Konglish is an interesting variety of English used by Koreans. It bears many similarities to the English used in Japan. The word "Konglish" combines the words "Korean" and "English". In many cases, Koreans do not realize that they are using Konglish rather than standard English.
Konglish words are often very similar to English words. For example, the words "pine juice" and "hand phone" mean "pineapple juice" and "cell phone". In the first case the word "pineapple" is abbreviated and in the second the word "cell" is replaced by "hand". Another example of an abbreviation is "ballpen". This word means "ballpoint pen".
Many English plurals only have a singular form in Konglish. For example, "sunglasses" and "slippers" are "sunglass" and "slipper" in Konglish. This is understandable because Korean, although it has a plural marker, usually does not use it.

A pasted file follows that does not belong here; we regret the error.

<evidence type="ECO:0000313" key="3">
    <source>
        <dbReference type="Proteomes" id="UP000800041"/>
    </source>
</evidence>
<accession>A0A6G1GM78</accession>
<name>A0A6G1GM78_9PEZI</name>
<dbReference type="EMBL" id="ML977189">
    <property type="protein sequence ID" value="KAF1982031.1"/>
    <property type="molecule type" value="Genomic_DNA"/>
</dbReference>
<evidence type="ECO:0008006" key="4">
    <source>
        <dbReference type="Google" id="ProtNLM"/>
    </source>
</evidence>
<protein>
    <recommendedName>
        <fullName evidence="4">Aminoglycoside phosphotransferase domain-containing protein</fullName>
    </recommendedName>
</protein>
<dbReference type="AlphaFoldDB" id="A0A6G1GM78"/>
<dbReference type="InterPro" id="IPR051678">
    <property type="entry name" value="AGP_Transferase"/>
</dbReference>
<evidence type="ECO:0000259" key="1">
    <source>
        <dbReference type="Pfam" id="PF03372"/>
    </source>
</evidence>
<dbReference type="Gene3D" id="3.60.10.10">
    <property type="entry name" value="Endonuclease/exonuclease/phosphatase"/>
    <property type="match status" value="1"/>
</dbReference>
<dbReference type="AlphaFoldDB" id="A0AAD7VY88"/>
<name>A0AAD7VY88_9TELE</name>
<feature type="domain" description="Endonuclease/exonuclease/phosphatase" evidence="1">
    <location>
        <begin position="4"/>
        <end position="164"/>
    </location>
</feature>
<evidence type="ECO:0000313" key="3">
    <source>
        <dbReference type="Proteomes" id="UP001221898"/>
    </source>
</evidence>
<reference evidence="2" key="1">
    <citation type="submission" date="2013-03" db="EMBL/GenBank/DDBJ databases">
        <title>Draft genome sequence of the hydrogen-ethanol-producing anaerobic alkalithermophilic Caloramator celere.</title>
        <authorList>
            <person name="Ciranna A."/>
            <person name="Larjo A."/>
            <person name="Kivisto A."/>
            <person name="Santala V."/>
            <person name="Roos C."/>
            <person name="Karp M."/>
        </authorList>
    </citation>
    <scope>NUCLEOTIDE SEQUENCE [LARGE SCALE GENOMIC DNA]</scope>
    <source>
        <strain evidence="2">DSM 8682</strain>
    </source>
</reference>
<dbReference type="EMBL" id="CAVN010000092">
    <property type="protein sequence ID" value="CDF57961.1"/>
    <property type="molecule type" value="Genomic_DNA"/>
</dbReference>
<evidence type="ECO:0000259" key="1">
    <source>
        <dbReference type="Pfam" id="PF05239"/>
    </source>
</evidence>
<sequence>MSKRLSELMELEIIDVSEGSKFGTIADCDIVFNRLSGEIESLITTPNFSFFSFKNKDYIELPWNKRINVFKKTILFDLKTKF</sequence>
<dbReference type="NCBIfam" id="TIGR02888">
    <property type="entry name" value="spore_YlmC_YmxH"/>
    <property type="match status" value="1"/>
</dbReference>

The word "hotchkiss" may be difficult for English speakers to understand. It is the Konglish word for "stapler" and in fact is the last name of E.H. Hotchkiss, an American company that was an early manufacturer of staplers. The meaning of the compound "golden time" may also be unclear to English speakers . It is "prime time" in standard English.
The words "back mirror" and "handle" are Konglish words which mean "rear view mirror" and "steering wheel". "Vinyl" means "plastic" and is also used in "vinyl house". In this case, it means "greenhouse". The expression "eye shopping" is the Konglish term for "window shopping".
Konglish can be described as a unique variety of English that is used by Korean speakers. Though many of the words used may be identifiable to English speakers, some undoubtedly are not.